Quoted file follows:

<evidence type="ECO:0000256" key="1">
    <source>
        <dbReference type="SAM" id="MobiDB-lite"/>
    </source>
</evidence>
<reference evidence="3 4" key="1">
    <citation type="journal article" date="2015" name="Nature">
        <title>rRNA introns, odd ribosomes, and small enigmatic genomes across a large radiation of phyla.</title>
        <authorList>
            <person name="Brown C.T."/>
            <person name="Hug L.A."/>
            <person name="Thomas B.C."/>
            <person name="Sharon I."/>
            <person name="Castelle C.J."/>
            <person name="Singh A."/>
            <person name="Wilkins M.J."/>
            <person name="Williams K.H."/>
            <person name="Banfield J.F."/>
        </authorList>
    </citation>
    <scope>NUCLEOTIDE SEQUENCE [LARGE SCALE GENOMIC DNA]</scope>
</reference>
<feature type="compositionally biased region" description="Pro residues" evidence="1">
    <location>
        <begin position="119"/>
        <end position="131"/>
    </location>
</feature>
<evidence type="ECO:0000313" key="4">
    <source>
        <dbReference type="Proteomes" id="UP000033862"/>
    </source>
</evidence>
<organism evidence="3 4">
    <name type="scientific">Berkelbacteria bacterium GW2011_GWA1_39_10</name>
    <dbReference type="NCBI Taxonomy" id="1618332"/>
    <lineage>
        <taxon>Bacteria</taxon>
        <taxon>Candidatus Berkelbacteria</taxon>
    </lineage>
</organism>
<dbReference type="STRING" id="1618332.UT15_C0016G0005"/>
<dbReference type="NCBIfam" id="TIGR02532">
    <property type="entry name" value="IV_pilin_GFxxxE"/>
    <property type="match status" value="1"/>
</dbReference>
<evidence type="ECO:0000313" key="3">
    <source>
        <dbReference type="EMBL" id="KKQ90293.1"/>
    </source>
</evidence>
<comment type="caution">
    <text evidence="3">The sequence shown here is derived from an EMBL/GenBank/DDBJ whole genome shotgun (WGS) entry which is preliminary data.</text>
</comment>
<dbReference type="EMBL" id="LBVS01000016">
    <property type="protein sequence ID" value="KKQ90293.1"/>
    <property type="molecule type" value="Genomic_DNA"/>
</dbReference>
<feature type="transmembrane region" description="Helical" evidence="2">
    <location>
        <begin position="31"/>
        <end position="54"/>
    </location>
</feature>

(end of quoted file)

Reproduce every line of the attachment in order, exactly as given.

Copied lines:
<evidence type="ECO:0000256" key="1">
    <source>
        <dbReference type="SAM" id="MobiDB-lite"/>
    </source>
</evidence>
<reference evidence="3 4" key="1">
    <citation type="journal article" date="2015" name="Nature">
        <title>rRNA introns, odd ribosomes, and small enigmatic genomes across a large radiation of phyla.</title>
        <authorList>
            <person name="Brown C.T."/>
            <person name="Hug L.A."/>
            <person name="Thomas B.C."/>
            <person name="Sharon I."/>
            <person name="Castelle C.J."/>
            <person name="Singh A."/>
            <person name="Wilkins M.J."/>
            <person name="Williams K.H."/>
            <person name="Banfield J.F."/>
        </authorList>
    </citation>
    <scope>NUCLEOTIDE SEQUENCE [LARGE SCALE GENOMIC DNA]</scope>
</reference>
<feature type="compositionally biased region" description="Pro residues" evidence="1">
    <location>
        <begin position="119"/>
        <end position="131"/>
    </location>
</feature>
<evidence type="ECO:0000313" key="4">
    <source>
        <dbReference type="Proteomes" id="UP000033862"/>
    </source>
</evidence>
<organism evidence="3 4">
    <name type="scientific">Berkelbacteria bacterium GW2011_GWA1_39_10</name>
    <dbReference type="NCBI Taxonomy" id="1618332"/>
    <lineage>
        <taxon>Bacteria</taxon>
        <taxon>Candidatus Berkelbacteria</taxon>
    </lineage>
</organism>
<dbReference type="STRING" id="1618332.UT15_C0016G0005"/>
<dbReference type="NCBIfam" id="TIGR02532">
    <property type="entry name" value="IV_pilin_GFxxxE"/>
    <property type="match status" value="1"/>
</dbReference>
<evidence type="ECO:0000313" key="3">
    <source>
        <dbReference type="EMBL" id="KKQ90293.1"/>
    </source>
</evidence>
<comment type="caution">
    <text evidence="3">The sequence shown here is derived from an EMBL/GenBank/DDBJ whole genome shotgun (WGS) entry which is preliminary data.</text>
</comment>
<dbReference type="EMBL" id="LBVS01000016">
    <property type="protein sequence ID" value="KKQ90293.1"/>
    <property type="molecule type" value="Genomic_DNA"/>
</dbReference>
<feature type="transmembrane region" description="Helical" evidence="2">
    <location>
        <begin position="31"/>
        <end position="54"/>
    </location>
</feature>